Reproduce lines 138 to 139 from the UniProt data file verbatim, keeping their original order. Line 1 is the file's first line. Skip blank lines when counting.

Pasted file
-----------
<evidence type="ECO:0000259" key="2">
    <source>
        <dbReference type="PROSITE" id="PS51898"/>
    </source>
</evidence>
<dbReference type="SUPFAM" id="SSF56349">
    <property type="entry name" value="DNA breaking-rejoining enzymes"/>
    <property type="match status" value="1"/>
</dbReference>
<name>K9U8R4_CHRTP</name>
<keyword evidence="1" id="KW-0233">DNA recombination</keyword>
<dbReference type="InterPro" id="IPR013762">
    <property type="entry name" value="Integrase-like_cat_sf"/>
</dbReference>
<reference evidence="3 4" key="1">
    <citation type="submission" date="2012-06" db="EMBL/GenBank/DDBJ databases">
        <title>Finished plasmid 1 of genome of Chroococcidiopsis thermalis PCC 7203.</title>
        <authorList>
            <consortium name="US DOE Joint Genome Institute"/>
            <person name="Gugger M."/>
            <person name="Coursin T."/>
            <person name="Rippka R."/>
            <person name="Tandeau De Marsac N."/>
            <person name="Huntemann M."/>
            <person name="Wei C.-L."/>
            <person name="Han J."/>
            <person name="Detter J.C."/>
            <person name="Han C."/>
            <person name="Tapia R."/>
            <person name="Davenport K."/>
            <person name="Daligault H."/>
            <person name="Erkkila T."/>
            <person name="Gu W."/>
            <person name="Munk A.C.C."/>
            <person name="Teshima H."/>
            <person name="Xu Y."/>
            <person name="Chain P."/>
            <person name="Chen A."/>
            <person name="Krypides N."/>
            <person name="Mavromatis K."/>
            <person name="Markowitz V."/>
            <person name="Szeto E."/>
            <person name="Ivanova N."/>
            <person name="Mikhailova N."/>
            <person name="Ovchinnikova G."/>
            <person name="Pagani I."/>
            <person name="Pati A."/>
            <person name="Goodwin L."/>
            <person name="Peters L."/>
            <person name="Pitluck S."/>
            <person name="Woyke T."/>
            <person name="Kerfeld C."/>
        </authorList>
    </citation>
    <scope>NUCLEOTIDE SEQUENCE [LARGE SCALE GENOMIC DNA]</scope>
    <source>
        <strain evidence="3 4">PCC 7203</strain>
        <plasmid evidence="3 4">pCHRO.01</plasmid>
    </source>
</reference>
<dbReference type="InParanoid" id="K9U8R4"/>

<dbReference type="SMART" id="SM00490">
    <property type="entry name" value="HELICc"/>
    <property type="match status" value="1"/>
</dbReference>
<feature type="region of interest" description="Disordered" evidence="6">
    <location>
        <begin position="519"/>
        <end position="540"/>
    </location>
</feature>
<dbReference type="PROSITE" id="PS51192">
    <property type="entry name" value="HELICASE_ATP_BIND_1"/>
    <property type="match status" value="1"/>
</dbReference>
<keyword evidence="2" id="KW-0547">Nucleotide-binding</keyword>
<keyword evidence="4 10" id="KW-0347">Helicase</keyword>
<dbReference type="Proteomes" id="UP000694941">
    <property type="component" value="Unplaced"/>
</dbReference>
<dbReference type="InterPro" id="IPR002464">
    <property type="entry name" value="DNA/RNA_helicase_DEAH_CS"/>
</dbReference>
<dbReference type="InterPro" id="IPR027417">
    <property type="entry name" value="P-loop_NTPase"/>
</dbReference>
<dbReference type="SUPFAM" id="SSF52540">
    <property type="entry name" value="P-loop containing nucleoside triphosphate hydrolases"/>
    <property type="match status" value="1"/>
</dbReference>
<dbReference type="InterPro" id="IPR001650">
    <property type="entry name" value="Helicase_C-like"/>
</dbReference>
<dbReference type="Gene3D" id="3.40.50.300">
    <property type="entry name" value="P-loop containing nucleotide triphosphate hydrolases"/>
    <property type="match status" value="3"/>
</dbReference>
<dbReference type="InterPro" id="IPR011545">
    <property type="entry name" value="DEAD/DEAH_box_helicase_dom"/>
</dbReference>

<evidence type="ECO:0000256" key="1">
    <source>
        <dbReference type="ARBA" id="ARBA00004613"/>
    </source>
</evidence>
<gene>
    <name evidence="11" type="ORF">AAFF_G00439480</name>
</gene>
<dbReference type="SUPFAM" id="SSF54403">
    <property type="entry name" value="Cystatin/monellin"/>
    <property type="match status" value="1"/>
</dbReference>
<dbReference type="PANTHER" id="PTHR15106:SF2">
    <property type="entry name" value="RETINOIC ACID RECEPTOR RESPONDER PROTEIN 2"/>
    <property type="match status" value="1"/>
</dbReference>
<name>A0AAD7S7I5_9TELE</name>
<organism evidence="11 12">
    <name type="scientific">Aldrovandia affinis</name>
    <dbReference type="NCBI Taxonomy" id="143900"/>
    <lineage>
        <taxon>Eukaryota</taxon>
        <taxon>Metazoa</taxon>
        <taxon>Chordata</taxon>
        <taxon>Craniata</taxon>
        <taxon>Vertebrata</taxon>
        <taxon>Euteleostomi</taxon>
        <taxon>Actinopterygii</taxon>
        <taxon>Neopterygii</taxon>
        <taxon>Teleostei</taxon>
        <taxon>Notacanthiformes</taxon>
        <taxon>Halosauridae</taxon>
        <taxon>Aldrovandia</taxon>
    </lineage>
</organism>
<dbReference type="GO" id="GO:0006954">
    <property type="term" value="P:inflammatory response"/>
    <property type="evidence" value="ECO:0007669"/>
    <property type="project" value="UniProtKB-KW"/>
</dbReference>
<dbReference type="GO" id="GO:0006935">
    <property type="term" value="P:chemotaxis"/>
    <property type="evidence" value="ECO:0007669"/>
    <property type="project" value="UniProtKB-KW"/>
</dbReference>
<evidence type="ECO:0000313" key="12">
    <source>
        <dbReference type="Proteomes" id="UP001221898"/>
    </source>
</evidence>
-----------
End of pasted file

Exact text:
    <property type="evidence" value="ECO:0007669"/>
    <property type="project" value="UniProtKB-KW"/>